Pink Facts | Lumps: 7 Myths and Facts


By Kathleen Doheny

Reviewed by Louise Chang, MD

Breast lumps are common. Can you separate myth from fact?

About 40% of women will discover a breast lump at some point in their lives. Although a lump doesn’t necessarily mean cancer, what women do immediately after that discovery can mean the difference between survival or not.  So what do you need to know if you find a breast lump? Four experts interviewed by WebMD help separate myths from facts.

1. A Breast Lump Is Almost Always Cancer

This is a myth, thankfully, but a widespread one, says Stephen Sener, MD, past president of the American Cancer Society and professor of surgery at the University of Southern California’s Keck School of Medicine in Los Angeles.

Whatever the cause, it’s important to get any lump evaluated. Sener recommends a physical examination, a mammogram, and perhaps an ultrasound. “Most of the time you have a reasonable idea what is happening after that,” he says. Some women will need to get a biopsy.

2. Breast Cancer Is Always Accompanied by a Lump You Can Feel

Not necessarily, says Jennifer Eng-Wong, MD, a medical oncologist at Georgetown University’s Lombardi Comprehensive Cancer Center in Washington, D.C.

“Sometimes you pick up a cancer on a mammogram before you can feel [the lump] she says.

3. A Cancerous Lump Feels Different From a Benign Lump

Not always, says Eng-Wong. Cancerous lumps and noncancerous, or benign, lumps, can overlap. When a lump is cancer, she says, women often assume it will be a single lesion that feels hard and doesn’t move around. That could be, she says, but a cancerous breast lump could also feel smooth and be mobile, she says.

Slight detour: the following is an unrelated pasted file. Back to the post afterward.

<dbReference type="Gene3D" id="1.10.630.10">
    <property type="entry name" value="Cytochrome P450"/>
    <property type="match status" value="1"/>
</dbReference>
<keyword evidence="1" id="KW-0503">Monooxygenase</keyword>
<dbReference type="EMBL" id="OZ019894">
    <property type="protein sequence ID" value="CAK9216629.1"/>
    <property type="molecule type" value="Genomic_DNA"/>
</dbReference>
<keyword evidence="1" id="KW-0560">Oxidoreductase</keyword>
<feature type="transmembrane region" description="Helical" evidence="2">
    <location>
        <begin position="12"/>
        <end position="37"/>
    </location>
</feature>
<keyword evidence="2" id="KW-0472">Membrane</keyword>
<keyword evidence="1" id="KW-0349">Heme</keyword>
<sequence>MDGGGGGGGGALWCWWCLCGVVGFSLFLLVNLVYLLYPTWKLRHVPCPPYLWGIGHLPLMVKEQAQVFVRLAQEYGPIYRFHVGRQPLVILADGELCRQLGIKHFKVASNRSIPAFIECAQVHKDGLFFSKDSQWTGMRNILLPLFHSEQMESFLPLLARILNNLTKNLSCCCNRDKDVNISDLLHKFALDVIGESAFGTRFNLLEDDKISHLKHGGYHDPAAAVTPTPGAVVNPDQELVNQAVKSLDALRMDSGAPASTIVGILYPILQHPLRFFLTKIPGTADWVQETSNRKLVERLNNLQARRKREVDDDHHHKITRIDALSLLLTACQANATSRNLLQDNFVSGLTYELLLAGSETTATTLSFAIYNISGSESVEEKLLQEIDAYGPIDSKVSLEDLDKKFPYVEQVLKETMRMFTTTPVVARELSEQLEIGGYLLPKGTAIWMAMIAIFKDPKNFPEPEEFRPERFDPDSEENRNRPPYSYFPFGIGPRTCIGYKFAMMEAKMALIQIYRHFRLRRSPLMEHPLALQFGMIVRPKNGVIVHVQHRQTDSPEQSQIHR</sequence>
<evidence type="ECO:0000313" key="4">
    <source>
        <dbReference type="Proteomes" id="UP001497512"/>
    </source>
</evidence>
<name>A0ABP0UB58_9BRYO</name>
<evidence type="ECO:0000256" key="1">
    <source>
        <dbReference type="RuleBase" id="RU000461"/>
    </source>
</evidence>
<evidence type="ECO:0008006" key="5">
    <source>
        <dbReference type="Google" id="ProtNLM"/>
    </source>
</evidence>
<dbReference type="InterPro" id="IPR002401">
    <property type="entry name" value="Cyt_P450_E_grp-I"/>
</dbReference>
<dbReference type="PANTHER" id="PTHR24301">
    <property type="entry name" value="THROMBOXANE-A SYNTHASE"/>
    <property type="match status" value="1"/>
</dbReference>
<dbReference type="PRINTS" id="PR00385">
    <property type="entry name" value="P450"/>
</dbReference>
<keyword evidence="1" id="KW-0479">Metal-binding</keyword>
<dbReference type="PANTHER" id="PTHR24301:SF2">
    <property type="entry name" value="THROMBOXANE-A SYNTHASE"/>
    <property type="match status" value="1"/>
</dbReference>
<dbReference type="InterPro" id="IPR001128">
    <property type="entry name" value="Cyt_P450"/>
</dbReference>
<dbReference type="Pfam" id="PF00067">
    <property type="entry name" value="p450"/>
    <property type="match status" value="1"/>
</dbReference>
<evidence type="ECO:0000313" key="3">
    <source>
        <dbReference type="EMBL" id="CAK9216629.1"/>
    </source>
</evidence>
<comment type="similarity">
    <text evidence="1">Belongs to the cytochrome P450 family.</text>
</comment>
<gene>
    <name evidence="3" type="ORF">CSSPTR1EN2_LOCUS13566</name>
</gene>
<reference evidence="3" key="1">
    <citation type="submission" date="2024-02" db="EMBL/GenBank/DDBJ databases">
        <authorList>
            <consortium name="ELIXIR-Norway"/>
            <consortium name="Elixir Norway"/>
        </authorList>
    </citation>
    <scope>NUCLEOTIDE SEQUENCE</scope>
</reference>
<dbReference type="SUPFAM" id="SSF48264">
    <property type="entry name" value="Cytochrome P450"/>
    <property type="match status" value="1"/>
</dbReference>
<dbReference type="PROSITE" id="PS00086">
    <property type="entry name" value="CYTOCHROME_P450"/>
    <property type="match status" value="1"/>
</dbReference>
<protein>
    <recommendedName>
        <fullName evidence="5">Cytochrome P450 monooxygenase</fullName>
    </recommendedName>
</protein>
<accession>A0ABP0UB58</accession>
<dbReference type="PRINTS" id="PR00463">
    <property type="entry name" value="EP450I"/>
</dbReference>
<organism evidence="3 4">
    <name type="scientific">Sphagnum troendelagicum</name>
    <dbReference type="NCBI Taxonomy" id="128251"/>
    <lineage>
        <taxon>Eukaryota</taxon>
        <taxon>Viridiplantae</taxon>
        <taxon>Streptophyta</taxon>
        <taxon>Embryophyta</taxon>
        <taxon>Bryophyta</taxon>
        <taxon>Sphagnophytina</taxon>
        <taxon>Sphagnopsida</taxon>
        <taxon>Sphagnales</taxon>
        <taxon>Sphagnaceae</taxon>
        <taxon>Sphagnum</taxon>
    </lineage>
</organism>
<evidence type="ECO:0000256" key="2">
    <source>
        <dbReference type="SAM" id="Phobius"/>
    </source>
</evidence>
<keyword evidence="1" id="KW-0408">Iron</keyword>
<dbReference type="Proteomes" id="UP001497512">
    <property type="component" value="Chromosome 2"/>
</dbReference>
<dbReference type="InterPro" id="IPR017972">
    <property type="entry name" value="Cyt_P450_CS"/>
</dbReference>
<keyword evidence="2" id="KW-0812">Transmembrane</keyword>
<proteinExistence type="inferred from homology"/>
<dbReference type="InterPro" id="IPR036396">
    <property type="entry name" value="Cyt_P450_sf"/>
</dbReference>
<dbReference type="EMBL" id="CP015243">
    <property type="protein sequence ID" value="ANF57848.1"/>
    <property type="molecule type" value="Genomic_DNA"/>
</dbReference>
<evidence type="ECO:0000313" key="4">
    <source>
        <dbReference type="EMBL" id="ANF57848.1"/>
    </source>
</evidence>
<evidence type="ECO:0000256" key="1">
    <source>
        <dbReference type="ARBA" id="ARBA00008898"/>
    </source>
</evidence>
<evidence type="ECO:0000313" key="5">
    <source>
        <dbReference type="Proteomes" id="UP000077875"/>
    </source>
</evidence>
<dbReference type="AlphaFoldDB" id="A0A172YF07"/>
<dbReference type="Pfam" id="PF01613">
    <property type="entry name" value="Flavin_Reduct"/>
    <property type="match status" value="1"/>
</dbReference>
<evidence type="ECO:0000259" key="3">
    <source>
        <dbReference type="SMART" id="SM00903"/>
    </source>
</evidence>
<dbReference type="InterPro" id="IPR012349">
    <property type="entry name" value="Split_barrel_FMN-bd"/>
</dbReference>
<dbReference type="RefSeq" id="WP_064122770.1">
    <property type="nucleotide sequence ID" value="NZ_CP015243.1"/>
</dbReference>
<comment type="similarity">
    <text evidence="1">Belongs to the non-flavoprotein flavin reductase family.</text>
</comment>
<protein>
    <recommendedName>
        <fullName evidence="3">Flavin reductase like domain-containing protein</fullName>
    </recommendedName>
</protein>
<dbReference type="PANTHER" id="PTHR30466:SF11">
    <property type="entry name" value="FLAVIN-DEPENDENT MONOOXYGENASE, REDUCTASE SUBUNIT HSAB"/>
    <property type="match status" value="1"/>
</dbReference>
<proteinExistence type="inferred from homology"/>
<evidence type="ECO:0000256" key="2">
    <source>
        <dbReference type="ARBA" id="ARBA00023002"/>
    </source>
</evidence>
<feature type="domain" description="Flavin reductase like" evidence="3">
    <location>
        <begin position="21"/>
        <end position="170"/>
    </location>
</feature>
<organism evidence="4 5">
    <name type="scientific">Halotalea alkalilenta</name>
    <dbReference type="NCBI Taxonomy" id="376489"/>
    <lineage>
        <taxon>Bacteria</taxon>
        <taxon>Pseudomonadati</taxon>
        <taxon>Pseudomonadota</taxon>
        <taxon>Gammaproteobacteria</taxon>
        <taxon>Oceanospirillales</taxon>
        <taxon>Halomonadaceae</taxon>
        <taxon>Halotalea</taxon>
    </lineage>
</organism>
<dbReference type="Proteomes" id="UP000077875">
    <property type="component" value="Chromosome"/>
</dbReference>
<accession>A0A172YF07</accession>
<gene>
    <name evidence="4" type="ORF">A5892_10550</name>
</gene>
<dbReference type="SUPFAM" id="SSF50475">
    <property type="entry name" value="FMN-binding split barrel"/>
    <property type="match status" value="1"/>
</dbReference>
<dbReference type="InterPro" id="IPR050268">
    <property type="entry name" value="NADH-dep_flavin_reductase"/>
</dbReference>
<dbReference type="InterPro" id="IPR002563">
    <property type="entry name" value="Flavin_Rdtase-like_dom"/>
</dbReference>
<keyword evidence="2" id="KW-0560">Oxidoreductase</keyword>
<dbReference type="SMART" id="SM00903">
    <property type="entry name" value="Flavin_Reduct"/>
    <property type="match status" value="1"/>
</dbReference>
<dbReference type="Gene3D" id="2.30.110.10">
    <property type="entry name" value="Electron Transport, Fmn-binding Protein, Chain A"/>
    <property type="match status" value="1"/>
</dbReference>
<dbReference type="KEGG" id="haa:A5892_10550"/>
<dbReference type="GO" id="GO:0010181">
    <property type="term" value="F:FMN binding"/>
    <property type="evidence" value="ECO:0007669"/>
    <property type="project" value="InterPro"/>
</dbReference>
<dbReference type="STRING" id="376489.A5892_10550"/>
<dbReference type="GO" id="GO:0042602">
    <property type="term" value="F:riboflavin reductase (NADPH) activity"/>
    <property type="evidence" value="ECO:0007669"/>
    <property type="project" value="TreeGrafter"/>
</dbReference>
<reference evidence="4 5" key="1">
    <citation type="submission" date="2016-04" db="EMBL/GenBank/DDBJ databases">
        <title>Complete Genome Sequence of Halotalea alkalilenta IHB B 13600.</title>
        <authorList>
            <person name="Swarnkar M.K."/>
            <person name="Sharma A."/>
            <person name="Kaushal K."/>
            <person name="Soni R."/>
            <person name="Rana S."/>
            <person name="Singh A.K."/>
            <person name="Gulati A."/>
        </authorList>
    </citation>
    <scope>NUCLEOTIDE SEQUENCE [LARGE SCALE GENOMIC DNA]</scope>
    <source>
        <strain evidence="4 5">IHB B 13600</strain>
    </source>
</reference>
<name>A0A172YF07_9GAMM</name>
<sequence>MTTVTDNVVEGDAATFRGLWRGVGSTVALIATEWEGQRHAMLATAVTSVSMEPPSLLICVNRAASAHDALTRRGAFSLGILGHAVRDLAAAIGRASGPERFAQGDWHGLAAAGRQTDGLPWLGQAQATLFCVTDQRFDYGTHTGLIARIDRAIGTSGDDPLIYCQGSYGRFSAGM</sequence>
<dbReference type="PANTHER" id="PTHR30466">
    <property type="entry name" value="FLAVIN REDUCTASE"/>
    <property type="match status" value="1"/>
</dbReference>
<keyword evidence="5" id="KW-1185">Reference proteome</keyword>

3. A Cancerous Lump Feels Different From a Benign Lump continued…

”You can’t always tell by how it feels,” says Love. ” Cysts, if they are deep, will feel scary. If they are near the surface, they often feel round and smooth. But if they are deep, they can push the breast tissue forward. Something that feels fairly benign and smooth and movable can be a cancer. Something that feels very scary can be benign.”

The best advice? “Anything that feels different to you should get checked out,” Love says.

4. A Small Lump Is Typically Nothing to Worry About

This is definitely not so, says Kruper. “Cancer can be very small when it first presents,” she says. “Size is never a good way to decide whether a lump is something to worry about.”

Kruper says she has seen women whose breast lumps have ranged in size from a pea to a grapefruit. The lumps found on mammograms, she says, can be extremely small. “When women actually feel a mass, it’s usually less than an inch in diameter, the size of a small cherry,” she says.

5. It’s OK to Watch a Lump and Call the Doctor Later

It’s NOT OK, and the older you are, the more this advice applies, doctors say. “You should always be evaluated by a health care practitioner,”  Eng-Wong says. “Sometimes they will recommend watching it for a couple months in women who are still menstruating,” she says. “You can have cysts [that feel like lumps], and they can change with the menses.”

Bottom line for older and younger women: “Get evaluated,” Eng-Wong says.

6. A Lump Can Be Cancer Even in a Woman With No Family History

Absolutely, says Love. “Only 5% or 10% of breast cancer is hereditary. The majority of women who get breast cancer have no risk factors.”

7. A Lump Can’t Be Cancer in Women with a History of Cysts

Not so, but some women are lulled into this false sense of security.  Women who have been told for years they have cysts often assume a new lump is nothing to worry about, Kruper says.

She tells women: “Whenever something new appears, we [physicians] need to know about it.” She cautions them not to assume that just because previous lumps turned out to be cysts — or nothing at all to worry about — that the new lump is the same story.

Click HERE to read the complete WebMD article.


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